In our most recent Briefing #10, we took our first high level look at how the advanced renewable fuel standard (RFS2) came to be and how it will bring even more complexities and opportunities to those in the motor fuel industry.

As you recognized, the involvement of government in your business is becoming more prevalent with each coming year. Regulatory changes like we have seen with the renewable fuel standards present challenges but also opportunities for those who take the initiative to learn about the factors impacting their business. These fuel standards are a part of business today and will be well into the foreseeable future.

Click here to download a PDF of Educational Series Briefing No 11: A Recap of the RFS & RINS.

Past briefings are available by clicking here.

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Educational Series: The Proposed Advanced Fuel Standard (RFS2)

RFS Educational Series Briefing No. 10: The Proposed Advanced Fuel Standard

Written by Clayton McMartin for Televent DTN

Congress passed the Energy Independence and Security Act (EISA) in December of 2007 and as President Bush signed the ACT a new and advanced renewable fuel standard started what has turned out to be a long road to the marketplace. In fact, the regulatory process, where EPA codifies the Congressional Act into regulations, is over 2 years behind the deadline established through EISA.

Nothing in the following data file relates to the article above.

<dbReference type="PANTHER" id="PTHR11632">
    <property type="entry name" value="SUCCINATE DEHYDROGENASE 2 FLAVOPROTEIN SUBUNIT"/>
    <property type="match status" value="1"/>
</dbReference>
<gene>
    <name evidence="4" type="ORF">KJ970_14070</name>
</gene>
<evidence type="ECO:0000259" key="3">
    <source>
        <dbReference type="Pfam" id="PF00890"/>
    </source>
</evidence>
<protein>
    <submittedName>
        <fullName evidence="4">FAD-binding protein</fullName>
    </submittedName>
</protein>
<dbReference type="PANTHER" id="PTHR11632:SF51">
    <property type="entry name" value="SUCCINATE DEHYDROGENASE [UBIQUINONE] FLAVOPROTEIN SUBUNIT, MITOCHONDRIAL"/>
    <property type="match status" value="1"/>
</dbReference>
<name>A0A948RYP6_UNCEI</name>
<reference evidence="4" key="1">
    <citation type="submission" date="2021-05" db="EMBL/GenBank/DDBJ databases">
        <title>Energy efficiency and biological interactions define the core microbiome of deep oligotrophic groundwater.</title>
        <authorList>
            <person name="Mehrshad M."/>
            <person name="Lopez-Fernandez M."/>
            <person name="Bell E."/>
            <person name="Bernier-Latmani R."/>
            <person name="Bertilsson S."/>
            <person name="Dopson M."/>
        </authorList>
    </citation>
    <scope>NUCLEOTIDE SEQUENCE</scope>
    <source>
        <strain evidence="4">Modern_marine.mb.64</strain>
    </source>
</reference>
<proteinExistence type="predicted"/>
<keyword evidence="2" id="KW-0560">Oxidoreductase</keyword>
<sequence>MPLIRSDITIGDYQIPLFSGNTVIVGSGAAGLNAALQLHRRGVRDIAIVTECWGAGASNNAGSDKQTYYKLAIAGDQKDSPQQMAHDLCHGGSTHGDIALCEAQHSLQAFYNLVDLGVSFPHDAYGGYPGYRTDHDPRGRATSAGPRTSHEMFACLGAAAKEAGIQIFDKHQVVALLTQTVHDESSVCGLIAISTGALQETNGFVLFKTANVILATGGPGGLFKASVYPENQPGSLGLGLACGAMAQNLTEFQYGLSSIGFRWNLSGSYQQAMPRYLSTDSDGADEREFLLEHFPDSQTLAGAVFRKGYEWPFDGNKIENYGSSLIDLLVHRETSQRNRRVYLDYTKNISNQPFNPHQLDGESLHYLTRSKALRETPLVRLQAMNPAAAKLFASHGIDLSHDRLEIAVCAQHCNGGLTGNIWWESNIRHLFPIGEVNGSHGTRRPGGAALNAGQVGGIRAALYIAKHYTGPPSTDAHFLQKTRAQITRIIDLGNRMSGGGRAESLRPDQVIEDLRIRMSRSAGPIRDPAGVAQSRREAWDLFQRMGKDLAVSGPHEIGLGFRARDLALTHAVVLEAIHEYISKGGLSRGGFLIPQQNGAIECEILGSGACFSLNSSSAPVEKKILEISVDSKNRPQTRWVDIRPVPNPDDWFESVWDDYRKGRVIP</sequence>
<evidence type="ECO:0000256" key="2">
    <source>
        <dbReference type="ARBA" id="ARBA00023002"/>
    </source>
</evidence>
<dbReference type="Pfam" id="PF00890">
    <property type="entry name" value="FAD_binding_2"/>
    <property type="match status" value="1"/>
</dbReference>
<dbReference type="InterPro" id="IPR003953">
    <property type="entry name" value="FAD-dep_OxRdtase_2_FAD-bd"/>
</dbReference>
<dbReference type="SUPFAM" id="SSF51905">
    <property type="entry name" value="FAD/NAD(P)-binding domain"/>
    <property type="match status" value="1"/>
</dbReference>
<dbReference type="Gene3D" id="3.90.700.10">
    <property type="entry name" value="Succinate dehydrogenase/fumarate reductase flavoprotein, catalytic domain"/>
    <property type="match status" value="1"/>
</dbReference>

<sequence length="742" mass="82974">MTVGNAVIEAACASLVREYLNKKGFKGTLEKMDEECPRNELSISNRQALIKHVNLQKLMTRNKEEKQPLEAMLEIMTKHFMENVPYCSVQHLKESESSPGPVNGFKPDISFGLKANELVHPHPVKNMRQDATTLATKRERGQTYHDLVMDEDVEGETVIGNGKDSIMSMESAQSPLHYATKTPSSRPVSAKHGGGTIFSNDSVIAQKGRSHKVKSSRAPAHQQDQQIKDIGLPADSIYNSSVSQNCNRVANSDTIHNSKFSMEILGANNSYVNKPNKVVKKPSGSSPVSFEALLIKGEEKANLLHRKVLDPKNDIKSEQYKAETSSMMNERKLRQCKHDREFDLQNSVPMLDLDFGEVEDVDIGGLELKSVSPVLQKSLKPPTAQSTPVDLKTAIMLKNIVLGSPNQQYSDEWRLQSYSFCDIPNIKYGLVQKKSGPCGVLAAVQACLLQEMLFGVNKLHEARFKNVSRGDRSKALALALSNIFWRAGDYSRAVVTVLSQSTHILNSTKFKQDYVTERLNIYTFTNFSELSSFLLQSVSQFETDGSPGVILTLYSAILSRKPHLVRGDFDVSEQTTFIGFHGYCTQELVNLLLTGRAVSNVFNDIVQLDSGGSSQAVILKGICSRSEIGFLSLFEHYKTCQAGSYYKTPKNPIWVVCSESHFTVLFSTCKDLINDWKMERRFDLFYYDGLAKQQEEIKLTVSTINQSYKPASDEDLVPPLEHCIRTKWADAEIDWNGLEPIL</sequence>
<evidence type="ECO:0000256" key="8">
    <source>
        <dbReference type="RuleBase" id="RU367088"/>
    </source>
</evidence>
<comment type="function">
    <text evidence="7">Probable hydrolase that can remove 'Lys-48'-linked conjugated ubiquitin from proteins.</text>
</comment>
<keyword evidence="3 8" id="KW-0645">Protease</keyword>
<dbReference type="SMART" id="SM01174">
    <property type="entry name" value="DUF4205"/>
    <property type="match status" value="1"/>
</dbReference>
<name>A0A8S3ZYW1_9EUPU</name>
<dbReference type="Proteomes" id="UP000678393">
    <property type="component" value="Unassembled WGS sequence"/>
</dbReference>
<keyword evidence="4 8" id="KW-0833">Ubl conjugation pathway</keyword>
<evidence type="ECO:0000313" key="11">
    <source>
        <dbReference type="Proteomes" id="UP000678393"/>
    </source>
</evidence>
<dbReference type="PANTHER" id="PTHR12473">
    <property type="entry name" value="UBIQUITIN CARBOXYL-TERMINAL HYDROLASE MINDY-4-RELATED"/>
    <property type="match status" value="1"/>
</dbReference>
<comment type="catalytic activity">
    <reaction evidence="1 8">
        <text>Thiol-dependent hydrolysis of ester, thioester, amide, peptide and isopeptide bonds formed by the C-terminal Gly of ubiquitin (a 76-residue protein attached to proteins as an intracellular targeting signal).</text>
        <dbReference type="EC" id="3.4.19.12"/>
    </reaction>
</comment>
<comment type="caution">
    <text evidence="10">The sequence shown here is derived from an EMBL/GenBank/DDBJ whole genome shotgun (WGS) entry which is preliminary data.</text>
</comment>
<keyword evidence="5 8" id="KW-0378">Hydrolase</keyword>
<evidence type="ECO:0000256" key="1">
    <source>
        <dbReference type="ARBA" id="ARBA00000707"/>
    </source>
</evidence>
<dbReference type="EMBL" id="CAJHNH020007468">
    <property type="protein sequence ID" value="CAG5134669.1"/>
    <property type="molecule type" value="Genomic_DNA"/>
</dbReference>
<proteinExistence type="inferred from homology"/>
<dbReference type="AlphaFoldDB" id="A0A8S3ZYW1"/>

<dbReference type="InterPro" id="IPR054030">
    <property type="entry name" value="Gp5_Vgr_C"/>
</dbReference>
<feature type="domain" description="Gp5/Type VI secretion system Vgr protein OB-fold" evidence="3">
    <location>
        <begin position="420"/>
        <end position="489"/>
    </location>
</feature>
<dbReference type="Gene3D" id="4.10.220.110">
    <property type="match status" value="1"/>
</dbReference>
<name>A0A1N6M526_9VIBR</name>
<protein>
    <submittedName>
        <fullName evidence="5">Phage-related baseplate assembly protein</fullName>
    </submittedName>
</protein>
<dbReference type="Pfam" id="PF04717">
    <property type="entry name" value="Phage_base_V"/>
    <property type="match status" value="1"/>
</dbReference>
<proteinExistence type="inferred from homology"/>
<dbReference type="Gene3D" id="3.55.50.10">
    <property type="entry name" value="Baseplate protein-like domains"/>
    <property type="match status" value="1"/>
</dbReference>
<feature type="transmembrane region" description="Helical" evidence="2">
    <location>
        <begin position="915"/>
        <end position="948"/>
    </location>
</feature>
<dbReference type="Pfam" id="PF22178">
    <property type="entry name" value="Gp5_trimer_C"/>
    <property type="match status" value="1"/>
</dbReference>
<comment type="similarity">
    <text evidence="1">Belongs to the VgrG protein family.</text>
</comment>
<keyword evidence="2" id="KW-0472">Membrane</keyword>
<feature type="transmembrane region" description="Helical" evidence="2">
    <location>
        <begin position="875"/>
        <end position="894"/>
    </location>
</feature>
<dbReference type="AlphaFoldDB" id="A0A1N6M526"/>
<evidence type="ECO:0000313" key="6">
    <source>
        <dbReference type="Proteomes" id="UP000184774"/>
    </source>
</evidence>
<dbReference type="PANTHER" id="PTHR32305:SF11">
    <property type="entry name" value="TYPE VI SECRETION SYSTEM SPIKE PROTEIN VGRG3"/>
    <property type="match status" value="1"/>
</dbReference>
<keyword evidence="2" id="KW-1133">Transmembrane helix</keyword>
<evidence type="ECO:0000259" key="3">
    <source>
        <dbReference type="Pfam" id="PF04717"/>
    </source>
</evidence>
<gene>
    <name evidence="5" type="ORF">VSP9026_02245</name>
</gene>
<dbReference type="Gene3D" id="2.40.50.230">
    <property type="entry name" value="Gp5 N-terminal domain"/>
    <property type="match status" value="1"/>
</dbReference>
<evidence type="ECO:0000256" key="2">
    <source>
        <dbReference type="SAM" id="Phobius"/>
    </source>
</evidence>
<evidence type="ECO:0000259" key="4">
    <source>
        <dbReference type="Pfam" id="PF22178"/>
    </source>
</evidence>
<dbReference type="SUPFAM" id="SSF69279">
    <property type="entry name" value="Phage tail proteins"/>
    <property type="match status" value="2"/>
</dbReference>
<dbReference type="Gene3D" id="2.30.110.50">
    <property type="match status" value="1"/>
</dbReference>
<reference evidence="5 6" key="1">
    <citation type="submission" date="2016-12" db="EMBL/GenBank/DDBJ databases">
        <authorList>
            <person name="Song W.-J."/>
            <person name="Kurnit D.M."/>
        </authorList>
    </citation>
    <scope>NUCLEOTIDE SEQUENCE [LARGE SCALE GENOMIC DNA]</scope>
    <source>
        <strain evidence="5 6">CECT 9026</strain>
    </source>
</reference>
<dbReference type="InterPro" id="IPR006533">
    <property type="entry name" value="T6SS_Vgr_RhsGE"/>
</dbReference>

The tardiness of the advance renewable fuel standard (RFS2) can be attributed to numerous factors, including such items as a Presidential election, special interest group lobbying, indirect land use assessments, and overall complexity of the new laws. Regardless of the delays, industry still anticipates an eventual RFS2 and will therefore need to be prepared for the changes.

The high level changes brought about by RFS2 when compared to the original RFS1 are:

  • Under RFS2 mandated volumes apply to both gasoline and diesel used in both on-road and off-road application in the United States. RFS1 obligations apply only to on-road gasoline.
  • RFS2 mandates increased dramatically over RFS1, 36 Billion by 2022 gallons/year vs. 7.5 BGY by 2012.
  • RFS2 provides for “carve outs” for specific fuel types, namely biodiesel and cellulosic biofuels.
  • RFS1 places a 15 BGY cap on the mandates for corn starch derived ethanol.
  • RFS2 addresses greenhouse gas (GHG) contribution by establishing four categories of fuels and requiring threshold performance requirements to be met. RFS1 did not address GHG reduction.
  • RFS2 places restrictions on land use in an attempt to address the food vs. fuel argument. These restrictions require renewable fuel producers to qualify their feedstocks each time they generate RINs.

This list represents the highest level of changes brought about by RFS2. Although not comprehensive, these basic changes should provide a good indication to the change in complexity that the industry faces as the legislators and the regulators become more involved with the daily business of transportation fuels.